Khanate of Bukhara

Khanate Of Bukhara

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Khanate of Bukhara

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Khanate of Bukhara (or Khanate of Bukhoro) () was a significant state in Central Asia from the second quarter of 16th century to the late–18th century. Bukhara became the capital of the short-lived Shaybanid empire during the reign of Ubaydallah Khan (1533-1540). The khanate reached its greatest extent and influence under its penultimate Shaybanid ruler, Abdullah Khan II (r. 1577–1598).

In the 17th and 18th centuries, the Khanate was ruled by the Janid Dynasty (Astrakhanids or Ashtarkhanids). In 1740, it was conquered by Nadir Shah, the Shah of Iran. After his death in 1747, the khanate was controlled by the descendents of the Uzbek emir Khudayar Bi, through the prime ministerial position of ataliq. In 1785, his descendent, Shah Murad, formalized the family's dynastic rule (Manghit dynasty), and the khanate became the Emirate of Bukhara.Soucek, Svat. A History of Inner Asia (2000), p. 180.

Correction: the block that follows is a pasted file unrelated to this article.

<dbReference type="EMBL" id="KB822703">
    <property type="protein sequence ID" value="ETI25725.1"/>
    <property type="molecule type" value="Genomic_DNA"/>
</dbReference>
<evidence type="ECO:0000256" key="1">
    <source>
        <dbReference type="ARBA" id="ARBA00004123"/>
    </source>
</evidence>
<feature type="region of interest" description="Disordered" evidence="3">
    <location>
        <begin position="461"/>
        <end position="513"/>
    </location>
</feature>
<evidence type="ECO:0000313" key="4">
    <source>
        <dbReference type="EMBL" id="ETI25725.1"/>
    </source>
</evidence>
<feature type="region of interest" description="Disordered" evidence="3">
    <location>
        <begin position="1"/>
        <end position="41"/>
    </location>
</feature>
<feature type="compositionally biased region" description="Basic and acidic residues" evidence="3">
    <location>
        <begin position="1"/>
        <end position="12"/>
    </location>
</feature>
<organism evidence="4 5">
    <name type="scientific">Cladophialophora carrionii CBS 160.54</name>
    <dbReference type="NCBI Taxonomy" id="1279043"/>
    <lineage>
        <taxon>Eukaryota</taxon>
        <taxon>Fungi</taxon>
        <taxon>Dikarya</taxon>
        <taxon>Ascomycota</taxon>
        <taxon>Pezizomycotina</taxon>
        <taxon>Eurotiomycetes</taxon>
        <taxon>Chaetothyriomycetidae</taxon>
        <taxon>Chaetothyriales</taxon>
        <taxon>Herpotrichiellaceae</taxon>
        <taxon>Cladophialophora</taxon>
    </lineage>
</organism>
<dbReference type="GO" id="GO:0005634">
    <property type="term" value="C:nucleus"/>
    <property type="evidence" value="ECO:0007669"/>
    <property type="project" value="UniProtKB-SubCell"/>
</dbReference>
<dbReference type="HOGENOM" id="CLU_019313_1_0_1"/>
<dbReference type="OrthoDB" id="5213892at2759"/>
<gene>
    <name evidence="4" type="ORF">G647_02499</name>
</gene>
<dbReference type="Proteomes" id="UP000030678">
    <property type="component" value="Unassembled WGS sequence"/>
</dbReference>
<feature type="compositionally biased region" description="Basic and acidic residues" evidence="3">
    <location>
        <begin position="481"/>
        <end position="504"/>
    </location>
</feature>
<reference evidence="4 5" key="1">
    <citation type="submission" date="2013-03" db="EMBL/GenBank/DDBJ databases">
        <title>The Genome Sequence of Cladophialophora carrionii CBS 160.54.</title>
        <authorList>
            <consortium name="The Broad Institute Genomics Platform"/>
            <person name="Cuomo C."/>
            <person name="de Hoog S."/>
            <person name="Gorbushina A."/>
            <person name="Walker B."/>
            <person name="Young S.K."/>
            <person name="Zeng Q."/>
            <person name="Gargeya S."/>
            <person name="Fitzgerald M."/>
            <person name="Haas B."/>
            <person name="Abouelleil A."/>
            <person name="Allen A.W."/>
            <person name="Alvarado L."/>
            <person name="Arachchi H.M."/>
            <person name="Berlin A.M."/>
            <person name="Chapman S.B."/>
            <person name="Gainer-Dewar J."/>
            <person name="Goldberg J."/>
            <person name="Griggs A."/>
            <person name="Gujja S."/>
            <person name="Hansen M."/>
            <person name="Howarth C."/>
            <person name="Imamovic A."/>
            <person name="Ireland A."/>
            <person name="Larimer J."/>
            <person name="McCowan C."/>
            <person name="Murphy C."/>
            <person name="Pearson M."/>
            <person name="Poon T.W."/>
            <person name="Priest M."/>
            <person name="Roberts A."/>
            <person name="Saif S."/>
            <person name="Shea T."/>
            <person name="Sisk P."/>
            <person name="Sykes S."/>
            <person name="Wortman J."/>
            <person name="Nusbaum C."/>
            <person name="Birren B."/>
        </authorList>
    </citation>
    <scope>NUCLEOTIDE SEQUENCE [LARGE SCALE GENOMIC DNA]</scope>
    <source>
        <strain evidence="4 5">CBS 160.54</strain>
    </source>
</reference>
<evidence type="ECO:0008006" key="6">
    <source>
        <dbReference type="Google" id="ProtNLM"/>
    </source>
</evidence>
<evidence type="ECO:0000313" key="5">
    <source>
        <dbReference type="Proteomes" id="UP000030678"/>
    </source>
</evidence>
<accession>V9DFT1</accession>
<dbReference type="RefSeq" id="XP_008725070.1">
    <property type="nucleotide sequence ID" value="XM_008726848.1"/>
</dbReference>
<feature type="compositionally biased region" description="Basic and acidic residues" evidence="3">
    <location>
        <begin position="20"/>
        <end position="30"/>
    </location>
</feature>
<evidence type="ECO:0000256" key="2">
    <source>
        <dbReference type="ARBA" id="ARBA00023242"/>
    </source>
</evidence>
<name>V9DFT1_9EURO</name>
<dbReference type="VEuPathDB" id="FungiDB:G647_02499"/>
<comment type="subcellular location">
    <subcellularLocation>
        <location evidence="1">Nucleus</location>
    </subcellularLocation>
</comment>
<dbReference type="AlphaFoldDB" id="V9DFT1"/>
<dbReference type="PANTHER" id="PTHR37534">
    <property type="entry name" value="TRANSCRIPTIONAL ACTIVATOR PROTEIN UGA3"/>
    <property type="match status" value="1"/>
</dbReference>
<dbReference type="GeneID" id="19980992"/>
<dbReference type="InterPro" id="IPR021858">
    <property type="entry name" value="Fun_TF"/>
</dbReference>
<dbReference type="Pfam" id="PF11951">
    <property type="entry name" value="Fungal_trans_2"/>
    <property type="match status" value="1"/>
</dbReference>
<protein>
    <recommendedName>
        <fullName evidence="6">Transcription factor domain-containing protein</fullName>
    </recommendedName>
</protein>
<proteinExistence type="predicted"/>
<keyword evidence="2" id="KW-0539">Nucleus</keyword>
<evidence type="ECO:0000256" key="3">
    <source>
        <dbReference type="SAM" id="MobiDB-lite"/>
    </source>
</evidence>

Shaybanid Dynasty

The Shaybanid dynasty ruled the Khanate from 1500 to 1598. Under their rule, Bukhara became a center of arts and literature and educational reforms were introduced.

New books on history and geography were written in this period, such as Haft iqlīm--Seven Climates--by Amin Ahmad Razi, a native of Iran. Bukhara of the 16th century attracted skilled craftsman of calligraphy and miniature-paintings, such as Sultan Ah Maskhadi, Mahmud ibn Eshaq Shakibi, the theoretician in calligraphy and dervish Mahmud Buklian, Molana Mahmud Muzahheb, and...
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